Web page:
Frederick Malkus Jr., 86, legislator who served in Assembly for 48 years

November 11, 1999|By Frederick N. Rasmussen and Jacques Kelly | Frederick N. Rasmussen and Jacques Kelly,SUN STAFF

Frederick C. Malkus Jr., the ruddy-faced Eastern Shore legislator who served 48 consecutive years in the General Assembly, died Tuesday of pulmonary fibrosis at Dorchester General Hospital in Cambridge. He was 86.

Mr. Malkus, a Democrat who was later known as the "Silver Fox" for his thick white hair, won his first election to the House of Delegates in 1947 and in 1950 was elected to the Senate.

The Dorchester County politician, who was Senate president pro tem at his retirement in 1994, never lost a re-election campaign. The only election he did lose, however, was a 1973 congressional bid to Republican Robert E. Bauman.

Described as one of the state's "most colorful patriarchs," years ago Mr. Malkus was a power that often had to be reckoned with. He served as chairman of the Senate Judicial Proceedings Committee from 1955 to 1966, when he lost the powerful position in a political power play. Friends said that the loss was devastating to Mr. Malkus, who was relegated in later years to a less influential place in the Senate.

Senate President Thomas V. Mike Miller, who will deliver a eulogy at Mr. Malkus' funeral Saturday, described him as a man of complicated political beliefs.

"Even though he was unabashedly pro-business in his views, when working men and women wanted to organize, he voted in support of union-shop legislation," Mr. Miller said.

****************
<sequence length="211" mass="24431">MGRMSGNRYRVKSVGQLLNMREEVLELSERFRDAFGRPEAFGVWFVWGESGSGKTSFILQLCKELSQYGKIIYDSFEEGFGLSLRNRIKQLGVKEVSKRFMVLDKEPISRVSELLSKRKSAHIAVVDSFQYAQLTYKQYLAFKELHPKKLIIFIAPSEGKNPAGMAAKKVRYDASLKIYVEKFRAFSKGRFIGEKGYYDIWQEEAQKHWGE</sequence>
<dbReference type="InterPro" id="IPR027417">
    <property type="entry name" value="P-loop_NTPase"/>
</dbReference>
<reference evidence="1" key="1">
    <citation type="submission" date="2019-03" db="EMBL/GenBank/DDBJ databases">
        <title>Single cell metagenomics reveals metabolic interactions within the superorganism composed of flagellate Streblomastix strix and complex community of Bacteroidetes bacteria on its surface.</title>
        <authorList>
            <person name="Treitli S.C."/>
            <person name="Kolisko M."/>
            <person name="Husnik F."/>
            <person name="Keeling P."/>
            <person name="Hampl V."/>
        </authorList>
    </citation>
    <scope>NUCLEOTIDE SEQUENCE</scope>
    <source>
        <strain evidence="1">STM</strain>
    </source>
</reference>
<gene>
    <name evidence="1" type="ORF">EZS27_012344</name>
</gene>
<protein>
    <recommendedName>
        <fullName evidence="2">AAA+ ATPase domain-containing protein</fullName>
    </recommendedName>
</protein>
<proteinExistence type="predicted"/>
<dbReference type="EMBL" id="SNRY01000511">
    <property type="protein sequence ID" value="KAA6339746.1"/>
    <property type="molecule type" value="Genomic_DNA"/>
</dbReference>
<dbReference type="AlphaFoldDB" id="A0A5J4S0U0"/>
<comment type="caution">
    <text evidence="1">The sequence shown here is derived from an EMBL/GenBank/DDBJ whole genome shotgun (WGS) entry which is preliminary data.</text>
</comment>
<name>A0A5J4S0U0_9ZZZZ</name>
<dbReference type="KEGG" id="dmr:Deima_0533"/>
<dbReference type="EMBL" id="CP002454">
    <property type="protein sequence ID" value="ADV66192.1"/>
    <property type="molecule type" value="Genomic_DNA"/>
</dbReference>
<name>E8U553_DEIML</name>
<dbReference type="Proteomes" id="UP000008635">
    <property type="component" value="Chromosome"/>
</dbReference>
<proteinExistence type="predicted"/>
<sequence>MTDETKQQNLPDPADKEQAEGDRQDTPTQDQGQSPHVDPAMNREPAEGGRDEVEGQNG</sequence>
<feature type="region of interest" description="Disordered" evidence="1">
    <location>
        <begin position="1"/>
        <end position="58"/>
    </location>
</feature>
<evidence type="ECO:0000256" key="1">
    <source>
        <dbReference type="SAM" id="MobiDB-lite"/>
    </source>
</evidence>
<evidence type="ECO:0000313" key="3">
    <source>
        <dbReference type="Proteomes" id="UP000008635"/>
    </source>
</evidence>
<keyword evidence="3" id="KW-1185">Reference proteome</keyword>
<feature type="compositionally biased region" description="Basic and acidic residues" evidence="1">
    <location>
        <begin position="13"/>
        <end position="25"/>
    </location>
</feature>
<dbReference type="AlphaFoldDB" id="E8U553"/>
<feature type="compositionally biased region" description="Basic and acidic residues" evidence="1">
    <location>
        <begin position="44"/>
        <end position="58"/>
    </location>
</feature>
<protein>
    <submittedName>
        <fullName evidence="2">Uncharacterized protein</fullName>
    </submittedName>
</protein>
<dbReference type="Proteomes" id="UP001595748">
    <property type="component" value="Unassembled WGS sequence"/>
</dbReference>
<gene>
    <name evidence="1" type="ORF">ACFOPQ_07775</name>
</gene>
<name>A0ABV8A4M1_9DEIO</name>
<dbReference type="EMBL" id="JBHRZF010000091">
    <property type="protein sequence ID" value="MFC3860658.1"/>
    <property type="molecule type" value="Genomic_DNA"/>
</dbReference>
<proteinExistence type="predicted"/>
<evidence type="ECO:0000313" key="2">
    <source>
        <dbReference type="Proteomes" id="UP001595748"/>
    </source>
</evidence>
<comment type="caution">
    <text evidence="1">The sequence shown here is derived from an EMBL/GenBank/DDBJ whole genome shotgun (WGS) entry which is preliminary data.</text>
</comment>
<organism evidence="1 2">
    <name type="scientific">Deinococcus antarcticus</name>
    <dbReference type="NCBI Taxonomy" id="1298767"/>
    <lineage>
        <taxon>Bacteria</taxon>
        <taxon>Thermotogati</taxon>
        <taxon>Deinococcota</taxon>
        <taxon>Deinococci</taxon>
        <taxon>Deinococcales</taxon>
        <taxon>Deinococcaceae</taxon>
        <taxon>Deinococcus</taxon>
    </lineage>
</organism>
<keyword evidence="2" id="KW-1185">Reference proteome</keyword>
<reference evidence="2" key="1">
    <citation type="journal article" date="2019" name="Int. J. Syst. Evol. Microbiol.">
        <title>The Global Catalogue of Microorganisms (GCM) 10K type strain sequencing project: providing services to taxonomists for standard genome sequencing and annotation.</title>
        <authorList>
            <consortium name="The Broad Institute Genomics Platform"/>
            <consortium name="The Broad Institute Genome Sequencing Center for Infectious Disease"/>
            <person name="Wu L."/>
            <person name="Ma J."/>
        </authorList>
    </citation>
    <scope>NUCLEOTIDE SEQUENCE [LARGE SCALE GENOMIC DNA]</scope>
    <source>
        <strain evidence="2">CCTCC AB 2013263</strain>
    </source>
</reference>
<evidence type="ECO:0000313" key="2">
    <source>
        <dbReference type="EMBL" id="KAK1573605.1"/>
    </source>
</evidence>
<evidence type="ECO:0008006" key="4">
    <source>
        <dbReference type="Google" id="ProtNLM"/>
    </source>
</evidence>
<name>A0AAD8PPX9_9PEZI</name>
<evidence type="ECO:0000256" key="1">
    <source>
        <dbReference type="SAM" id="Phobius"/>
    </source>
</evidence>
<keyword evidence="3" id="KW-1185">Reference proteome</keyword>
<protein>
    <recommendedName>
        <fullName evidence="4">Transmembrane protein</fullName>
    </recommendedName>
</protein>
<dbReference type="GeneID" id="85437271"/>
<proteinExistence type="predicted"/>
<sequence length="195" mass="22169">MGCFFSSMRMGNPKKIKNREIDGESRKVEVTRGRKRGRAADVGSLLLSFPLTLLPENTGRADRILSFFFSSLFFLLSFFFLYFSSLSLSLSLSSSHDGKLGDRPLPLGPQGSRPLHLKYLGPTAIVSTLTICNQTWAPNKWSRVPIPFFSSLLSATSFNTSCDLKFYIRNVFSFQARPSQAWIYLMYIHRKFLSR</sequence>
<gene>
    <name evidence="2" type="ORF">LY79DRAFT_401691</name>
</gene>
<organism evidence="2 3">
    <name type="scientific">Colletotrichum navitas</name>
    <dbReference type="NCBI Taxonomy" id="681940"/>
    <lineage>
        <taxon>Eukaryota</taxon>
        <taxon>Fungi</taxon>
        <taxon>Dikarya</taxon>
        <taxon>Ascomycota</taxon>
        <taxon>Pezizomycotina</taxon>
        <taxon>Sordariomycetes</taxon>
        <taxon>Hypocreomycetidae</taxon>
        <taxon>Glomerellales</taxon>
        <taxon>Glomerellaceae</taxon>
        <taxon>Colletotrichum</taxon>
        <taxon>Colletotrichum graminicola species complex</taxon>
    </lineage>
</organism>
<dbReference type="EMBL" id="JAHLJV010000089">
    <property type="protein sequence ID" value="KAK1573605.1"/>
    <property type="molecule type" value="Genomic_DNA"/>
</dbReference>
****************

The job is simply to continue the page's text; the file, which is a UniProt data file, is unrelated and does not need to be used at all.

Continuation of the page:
"He was an irascible and a complex individual who was actually a great environmentalist," said former state Sen. Julian L. Lapides, who represented Baltimore in the state Senate for 28 years. "He perhaps did more to help the Chesapeake Bay than all the do-gooders from Montgomery County combined."

Sen. Barbara A. Hoffman, a liberal Democrat from Baltimore, said Mr. Malkus defied political stereotyping.

"Fred Malkus was one of the last libertarian Democrats," Ms. Hoffman said. "Everybody thought he was real conservative. But on privacy issues, he was one of our best allies."

Born on Bouldin Street in East Baltimore, Mr. Malkus moved in 1916 to the 380-acre Egypt Road farm, nine miles outside Cambridge, where he was raised by an aunt and uncle. He has spent the past 83 years on the working farm that produces wheat, corn and soybeans.

A graduate of Cambridge High School, he earned his bachelor's degree from Western Maryland College in 1934. After earning his law degree in 1938 from the University of Maryland, he worked for the Farm Security Administration for Dorchester, Talbot, Wicomico, Somerset and Worcester counties, before enlisting in the Army in 1941.

Mr. Malkus was in a grave registration unit with the 1st Army in Europe, where he helped record battlefield casualties. He was discharged in 1946 with the rank of major, and his decorations included five Battle Stars.

In 1987, the new four-lane U.S. 50 bridge over the Choptank River was named in his honor, the first bridge to be named for a living Marylander.

He was a member of St. Paul's United Methodist Church, 205 Maryland Ave., Cambridge, where services will be held at 11 a.m. Saturday.

He is survived by his wife of 41 years, the former Margaret "Maggie" Moorer; a son, Frederick C. Malkus III of Odenton; two daughters, Margaret Elizabeth "Betsy" LaPerch of Fairfax Station, Va., and Susan Moorer Malkus of Fairfax, Va., and three grandsons.

Sun staff writer Thomas W. Waldron contributed to this article.

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